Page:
Seattle Seahawks cornerback Richard Sherman hopped on the NFL Network over his bye weekend. Sherman was asked if the Broncos "closed the gap" with the Seahawks, since they lost in overtime 26-20 instead of pretty-much-by-halftime 43-8 like in their previous match in the Super Bowl.
Sherman didn't seem too entertained by the idea.
"I don't know about ‘closing gaps' and all that," Sherman replied. "We should have been able to make the plays to put the game away. It shouldn't have been that close."
Sherman's comments fall in line with a narrative I have heard a few times since the game - that the Seahawks "dominated" the Broncos for 59 minutes - and this narrative simply isn't true.
The Broncos went toe-to-toe and blow-for-blow with the Seahawks for the entire 60-minute game in Week 3, 14-point halftime score be damned. Examining the game as four distinct battles in four quarters emphasizes this point.
First quarter: The Broncos found themselves in a quick 3-0 hole with Montee Ball's first-snap fumble, but the defense stiffened to hold Seattle to only three points. The Broncos marched back down the field on an impressive drive that fell flat at the end, ending up with a field goal of their own. Advantage: Push.
Second quarter: Seattle scored two TDs in this quarter, putting the Broncos behind most of the game. Advantage: Seahawks.
But this one quarter accounted for 70% of their points during regulation Sunday. Outside of the second quarter, the Seahawks didn't do much.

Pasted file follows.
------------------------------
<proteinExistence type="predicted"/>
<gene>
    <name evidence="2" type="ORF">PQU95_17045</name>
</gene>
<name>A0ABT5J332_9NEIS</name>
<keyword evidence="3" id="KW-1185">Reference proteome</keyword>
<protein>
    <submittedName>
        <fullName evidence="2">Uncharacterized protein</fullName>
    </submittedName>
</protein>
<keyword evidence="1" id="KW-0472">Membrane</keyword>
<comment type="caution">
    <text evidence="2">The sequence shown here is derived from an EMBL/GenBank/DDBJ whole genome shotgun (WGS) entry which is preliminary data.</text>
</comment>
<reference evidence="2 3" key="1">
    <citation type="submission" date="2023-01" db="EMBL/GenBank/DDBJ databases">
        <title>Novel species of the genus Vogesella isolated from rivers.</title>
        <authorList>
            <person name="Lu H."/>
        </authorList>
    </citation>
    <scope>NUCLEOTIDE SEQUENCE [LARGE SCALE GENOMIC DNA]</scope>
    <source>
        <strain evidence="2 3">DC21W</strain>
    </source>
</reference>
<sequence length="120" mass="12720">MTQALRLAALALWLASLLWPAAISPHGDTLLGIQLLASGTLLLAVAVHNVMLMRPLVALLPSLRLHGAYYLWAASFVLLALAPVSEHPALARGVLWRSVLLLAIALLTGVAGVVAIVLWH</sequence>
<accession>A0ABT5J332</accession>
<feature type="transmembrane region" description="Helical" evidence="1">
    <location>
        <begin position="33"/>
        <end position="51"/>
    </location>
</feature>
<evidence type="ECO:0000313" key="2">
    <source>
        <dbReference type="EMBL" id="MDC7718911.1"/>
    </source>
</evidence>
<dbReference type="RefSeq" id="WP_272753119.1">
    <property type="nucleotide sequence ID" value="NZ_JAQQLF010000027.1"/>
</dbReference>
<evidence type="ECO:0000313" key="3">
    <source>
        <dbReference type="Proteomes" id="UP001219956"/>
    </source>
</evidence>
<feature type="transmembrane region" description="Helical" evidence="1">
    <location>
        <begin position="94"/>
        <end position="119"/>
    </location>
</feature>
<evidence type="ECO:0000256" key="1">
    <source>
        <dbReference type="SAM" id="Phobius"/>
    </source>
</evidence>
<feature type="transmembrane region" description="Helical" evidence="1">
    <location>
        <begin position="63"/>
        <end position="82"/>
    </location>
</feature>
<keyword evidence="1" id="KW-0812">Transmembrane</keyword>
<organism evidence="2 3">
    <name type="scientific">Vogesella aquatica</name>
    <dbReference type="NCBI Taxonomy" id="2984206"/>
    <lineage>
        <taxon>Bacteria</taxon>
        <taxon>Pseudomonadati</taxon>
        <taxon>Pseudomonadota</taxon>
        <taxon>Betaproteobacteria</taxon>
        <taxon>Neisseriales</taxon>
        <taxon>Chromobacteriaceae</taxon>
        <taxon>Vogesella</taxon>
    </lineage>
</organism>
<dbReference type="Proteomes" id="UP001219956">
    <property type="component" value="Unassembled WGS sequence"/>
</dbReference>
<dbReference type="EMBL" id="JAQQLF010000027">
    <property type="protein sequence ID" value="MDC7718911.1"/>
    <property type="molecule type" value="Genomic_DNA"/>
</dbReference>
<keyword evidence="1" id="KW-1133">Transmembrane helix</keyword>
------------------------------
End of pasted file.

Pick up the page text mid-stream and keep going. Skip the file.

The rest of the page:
Third quarter: The Seahawks mounted all of 72 yards, punting twice and missing a field goal. The Broncos only mustered a comparitive 43 yards. This was all about the defense on both sides, and no one scored points. Advantage: Push.
Fourth quarter: The Broncos defense forced a turnover, and the offense capitalized with its first touchdown of the game. Then Manning put together a last-minute tying drive with lightning quick strikes to Emmanuel Sanders and Wes Welker. Advantage: Broncos.
When viewed this way, Denver's Week 3 games against Seattle shouldn't be considered a near-blowout at all. Seattle had a brief explosion of productivity in the second quarter that was matched by Denver's in the fourth.
Did the Broncos close the gap? Absolutely. These are both good teams, and while part of me doesn't ever want the Broncos to see Richard Sherman and the Seahawks' defense again, part of me very badly does.